Mauritania: Ghazouani tipped to win 2nd presidential term

Mauritania: Ghazouani tipped to win 2nd presidential term

Despite criticism from opposition parties, Mauritania’s current president is expected to win a second term in the country’s ongoing elections having maintained stability, increasingly rare in the wider region.

Mauritanians took to the polls on June 29th, with President Mohamed Ould Cheikh Ghazouani the favourite of seven running candidates, according to AFP.

Ghazouani is a former army chief and defence minister, branded as the “safe choice” in Mauritania’s second democratic transfer of power.

Around 1.94 million registered voters are taking to the polls across the country, which has largely withstood the region’s jihadist tide and is set to become a major natural gas producer.

While the wider Sahel has been host to a string of military coups and escalating Jihadist violence in recent years, Mauritania has not seen an attack since 2011.

Experts pin Mauritania’s exceptionalism on an array of strategies including conventional military counterterrorism; the recruitment of moderate imams; and the development of remote desert settlements which could otherwise become hotbeds for jihadist groups.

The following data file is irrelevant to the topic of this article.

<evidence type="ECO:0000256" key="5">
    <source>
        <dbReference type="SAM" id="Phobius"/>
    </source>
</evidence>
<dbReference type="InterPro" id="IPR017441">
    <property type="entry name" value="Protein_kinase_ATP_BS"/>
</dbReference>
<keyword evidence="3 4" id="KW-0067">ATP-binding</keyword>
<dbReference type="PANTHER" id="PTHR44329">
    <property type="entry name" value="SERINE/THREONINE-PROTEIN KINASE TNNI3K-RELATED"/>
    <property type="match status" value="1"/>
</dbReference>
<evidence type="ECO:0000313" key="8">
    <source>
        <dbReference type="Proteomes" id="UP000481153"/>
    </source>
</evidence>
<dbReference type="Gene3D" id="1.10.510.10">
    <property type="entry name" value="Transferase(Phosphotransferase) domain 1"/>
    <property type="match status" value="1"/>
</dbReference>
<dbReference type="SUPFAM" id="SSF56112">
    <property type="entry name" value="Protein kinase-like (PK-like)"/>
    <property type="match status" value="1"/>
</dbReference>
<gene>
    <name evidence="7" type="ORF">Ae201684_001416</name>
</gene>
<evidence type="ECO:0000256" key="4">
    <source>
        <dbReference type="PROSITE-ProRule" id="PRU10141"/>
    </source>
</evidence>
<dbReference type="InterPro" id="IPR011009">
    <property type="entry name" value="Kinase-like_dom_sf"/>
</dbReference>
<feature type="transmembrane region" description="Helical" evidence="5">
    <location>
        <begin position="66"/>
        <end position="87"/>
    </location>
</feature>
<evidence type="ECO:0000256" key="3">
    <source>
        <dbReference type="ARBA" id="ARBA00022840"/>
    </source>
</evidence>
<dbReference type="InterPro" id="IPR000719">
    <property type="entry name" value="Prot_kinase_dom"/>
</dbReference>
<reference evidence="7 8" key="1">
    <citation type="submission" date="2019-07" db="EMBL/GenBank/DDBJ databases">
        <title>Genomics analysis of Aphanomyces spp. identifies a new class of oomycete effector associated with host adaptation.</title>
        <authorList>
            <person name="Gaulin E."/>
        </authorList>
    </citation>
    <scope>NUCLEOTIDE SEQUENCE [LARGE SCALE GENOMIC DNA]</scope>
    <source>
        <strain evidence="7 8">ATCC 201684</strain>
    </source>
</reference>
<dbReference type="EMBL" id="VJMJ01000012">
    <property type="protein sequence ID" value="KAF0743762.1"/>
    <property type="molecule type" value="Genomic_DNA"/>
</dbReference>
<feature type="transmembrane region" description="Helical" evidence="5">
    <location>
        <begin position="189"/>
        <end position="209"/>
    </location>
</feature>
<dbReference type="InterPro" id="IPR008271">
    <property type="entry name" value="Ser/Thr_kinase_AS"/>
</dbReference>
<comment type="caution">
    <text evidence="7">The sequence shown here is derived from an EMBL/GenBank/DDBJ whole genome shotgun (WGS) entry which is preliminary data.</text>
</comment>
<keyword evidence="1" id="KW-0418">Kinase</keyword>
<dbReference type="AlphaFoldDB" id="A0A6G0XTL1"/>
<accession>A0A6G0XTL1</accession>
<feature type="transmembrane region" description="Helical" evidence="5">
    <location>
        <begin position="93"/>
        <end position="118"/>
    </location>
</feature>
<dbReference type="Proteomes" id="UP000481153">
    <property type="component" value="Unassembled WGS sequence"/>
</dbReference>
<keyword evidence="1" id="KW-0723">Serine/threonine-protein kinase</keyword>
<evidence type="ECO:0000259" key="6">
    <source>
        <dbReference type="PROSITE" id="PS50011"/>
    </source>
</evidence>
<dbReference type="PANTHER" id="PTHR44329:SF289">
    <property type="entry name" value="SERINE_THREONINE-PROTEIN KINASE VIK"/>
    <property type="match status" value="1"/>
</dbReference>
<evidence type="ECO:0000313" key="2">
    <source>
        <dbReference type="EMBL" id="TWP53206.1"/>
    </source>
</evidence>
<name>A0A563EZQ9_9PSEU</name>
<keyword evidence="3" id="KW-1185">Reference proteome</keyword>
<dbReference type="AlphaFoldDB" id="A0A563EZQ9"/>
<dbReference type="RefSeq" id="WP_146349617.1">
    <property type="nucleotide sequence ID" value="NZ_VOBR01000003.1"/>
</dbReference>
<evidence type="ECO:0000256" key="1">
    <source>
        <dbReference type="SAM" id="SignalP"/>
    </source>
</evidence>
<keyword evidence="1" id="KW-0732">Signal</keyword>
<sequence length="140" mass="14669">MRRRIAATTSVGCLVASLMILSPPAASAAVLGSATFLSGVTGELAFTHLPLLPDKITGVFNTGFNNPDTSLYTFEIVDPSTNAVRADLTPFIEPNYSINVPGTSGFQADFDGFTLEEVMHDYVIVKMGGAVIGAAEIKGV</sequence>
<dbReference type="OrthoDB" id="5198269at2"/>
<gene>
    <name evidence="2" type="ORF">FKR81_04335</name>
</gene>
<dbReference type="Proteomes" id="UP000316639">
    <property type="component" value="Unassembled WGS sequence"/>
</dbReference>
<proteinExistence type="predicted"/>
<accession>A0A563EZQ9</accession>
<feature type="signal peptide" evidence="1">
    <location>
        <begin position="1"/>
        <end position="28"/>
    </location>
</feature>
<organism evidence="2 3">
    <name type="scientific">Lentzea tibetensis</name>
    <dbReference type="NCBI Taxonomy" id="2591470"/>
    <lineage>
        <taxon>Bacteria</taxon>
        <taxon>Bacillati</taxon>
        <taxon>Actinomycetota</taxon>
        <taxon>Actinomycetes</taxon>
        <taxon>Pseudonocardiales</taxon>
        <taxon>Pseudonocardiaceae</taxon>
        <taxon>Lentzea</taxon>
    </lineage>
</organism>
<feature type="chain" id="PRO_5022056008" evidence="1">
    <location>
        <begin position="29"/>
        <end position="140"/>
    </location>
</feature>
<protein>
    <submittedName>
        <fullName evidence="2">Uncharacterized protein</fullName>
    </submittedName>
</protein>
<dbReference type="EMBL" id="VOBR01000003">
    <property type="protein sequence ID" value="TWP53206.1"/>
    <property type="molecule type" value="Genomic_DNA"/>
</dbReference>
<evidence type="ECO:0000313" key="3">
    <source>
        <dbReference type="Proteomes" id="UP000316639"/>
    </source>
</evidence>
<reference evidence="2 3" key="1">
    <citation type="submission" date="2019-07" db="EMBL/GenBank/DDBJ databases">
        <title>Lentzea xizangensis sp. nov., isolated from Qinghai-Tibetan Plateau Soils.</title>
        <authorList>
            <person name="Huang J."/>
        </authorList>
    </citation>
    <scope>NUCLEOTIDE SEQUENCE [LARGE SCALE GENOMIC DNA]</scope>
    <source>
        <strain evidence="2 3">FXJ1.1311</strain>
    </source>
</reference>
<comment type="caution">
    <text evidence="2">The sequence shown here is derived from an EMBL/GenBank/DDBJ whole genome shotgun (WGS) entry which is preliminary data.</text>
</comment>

READ: Mauritania conducts military drills amid rising Mali tensions

The greatest criticism of the current president comes from supporters of Hamadi Ould Sid’ El Mokhtar, the candidate for the leading ‘Tawassoul’ Islamist opposition party.

“This country is out of breath. The education and health systems, corruption, the confiscation of power by a small group of men,” activist Ahmed Zeine told AFP.

“Everything is at a standstill. We need a radical change for the rebirth of this country”, he added.

As reported by Reuters, the Muslim Brotherhood-adjacent El Mokhtar has put religion at the spearhead of his campaign, promising to unite the multi-ethnic country around Islam.

The opposition has denounced a “unilateral election” and accused the Independent National Electoral Commission (CENI) of “doing nothing to ensure it runs smoothly”.

After strongly contesting the legislative elections in 2023, the opposition called for the biometric verification of voters’ names in the upcoming June 29th ballot. CENI, however, deemed the request “very costly financially” and “impossible” to meet within the deadline.

READ: Mauritania election crisis: Opposition alleges rigging

The African Union has sent a team of 27 short-term observers, with three election experts sent by the EU.

AFP / Reuters


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